On August 21, 2017, there will be a total solar eclipse visible across a large swath of the continental United States. The path the Moon’s shadow will cast is shown in Figure.

This map of the United States shows the path of the total solar eclipse of 2017. On August 21, 2017, the shadow will first cross onto the West Coast near Portland, Oregon, traversing the United States and exiting the East Coast in South Carolina approximately 90 minutes later, covering about 3000 miles in the process.

Since the eclipse path is not more than a one-day drive for most people in the United States, this would be a prime opportunity to witness this extraordinary spectacle.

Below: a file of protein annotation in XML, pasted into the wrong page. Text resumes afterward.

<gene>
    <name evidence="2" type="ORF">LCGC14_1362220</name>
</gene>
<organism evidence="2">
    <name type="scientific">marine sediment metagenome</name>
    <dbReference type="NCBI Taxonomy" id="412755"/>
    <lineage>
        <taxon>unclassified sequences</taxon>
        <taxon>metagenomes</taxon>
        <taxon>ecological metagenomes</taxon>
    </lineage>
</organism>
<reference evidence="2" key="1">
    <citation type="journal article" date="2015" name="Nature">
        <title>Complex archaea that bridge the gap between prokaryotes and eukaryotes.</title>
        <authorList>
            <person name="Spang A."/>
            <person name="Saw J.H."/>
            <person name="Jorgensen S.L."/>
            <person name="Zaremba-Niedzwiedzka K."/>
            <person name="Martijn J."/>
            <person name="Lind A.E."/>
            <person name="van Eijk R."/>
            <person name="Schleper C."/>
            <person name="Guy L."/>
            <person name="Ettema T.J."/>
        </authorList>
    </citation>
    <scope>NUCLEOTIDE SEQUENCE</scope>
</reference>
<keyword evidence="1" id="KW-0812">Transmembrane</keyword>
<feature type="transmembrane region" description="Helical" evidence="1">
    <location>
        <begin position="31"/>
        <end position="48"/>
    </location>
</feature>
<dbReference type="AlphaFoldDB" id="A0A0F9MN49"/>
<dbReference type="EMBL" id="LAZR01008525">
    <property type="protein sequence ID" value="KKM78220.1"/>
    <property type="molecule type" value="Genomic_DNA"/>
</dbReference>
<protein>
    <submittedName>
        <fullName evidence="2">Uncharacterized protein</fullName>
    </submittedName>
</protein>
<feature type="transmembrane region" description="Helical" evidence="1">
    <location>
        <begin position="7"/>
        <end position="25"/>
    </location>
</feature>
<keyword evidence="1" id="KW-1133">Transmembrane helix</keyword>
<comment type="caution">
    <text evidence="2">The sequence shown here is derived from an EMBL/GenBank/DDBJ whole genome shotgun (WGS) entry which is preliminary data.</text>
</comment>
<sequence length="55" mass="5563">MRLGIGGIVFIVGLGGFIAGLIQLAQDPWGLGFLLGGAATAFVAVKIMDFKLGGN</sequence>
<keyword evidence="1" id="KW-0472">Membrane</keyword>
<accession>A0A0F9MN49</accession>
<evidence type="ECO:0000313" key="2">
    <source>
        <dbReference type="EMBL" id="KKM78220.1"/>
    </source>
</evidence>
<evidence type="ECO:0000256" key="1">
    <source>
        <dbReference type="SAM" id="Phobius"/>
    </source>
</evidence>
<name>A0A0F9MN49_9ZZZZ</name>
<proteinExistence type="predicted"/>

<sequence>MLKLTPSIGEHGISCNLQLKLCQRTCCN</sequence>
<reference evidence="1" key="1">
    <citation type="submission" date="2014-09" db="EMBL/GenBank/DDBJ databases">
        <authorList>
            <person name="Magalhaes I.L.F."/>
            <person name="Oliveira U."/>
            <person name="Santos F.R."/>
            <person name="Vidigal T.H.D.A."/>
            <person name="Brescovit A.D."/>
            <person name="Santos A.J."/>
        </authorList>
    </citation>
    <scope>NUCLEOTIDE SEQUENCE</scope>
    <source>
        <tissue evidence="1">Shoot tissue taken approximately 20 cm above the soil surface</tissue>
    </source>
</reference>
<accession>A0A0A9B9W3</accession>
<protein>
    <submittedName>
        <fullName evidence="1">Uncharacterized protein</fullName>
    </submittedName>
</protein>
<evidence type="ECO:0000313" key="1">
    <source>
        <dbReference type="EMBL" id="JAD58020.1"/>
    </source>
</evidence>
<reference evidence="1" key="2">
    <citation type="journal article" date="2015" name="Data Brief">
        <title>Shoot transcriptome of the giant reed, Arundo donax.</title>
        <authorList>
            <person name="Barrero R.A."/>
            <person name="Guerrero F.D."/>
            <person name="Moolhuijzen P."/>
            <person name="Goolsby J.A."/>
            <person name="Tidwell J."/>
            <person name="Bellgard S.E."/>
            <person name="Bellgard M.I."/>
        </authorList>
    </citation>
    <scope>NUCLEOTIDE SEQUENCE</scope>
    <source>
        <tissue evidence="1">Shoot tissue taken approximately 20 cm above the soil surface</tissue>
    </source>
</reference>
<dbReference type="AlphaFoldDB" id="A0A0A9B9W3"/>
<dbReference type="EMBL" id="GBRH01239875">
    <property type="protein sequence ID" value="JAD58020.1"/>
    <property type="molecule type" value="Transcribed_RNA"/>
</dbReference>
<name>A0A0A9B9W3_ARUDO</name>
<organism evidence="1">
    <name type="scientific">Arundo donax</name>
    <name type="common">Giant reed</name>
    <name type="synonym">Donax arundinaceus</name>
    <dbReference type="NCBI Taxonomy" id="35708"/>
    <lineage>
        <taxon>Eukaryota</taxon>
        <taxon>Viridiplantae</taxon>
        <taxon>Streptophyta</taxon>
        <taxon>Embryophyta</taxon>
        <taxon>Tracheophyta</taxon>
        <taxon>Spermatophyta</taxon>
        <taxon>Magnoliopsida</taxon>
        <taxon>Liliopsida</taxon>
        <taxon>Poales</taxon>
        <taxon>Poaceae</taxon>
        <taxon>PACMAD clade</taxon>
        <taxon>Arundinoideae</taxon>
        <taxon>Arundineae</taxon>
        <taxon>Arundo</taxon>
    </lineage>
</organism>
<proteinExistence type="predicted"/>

Check out this useful booklet about the 2017 eclipse (with specific times in different locations).

Key Concepts and Summary

The Sun and Moon have nearly the same angular size (about 1/2°). A solar eclipse occurs when the Moon moves between the Sun and Earth, casting its shadow on a part of Earth’s surface. If the eclipse is total, the light from the bright disk of the Sun is completely blocked, and the solar atmosphere (the corona) comes into view. Solar eclipses take place rarely in any one location, but they are among the most spectacular sights in nature. A lunar eclipse takes place when the Moon moves into Earth’s shadow; it is visible (weather permitting) from the entire night hemisphere of Earth.

For Further Exploration

Articles

Bakich, M. “Your Twenty-Year Solar Eclipse Planner.” Astronomy (October 2008): 74. Describes the circumstances of upcoming total eclipses of the Sun.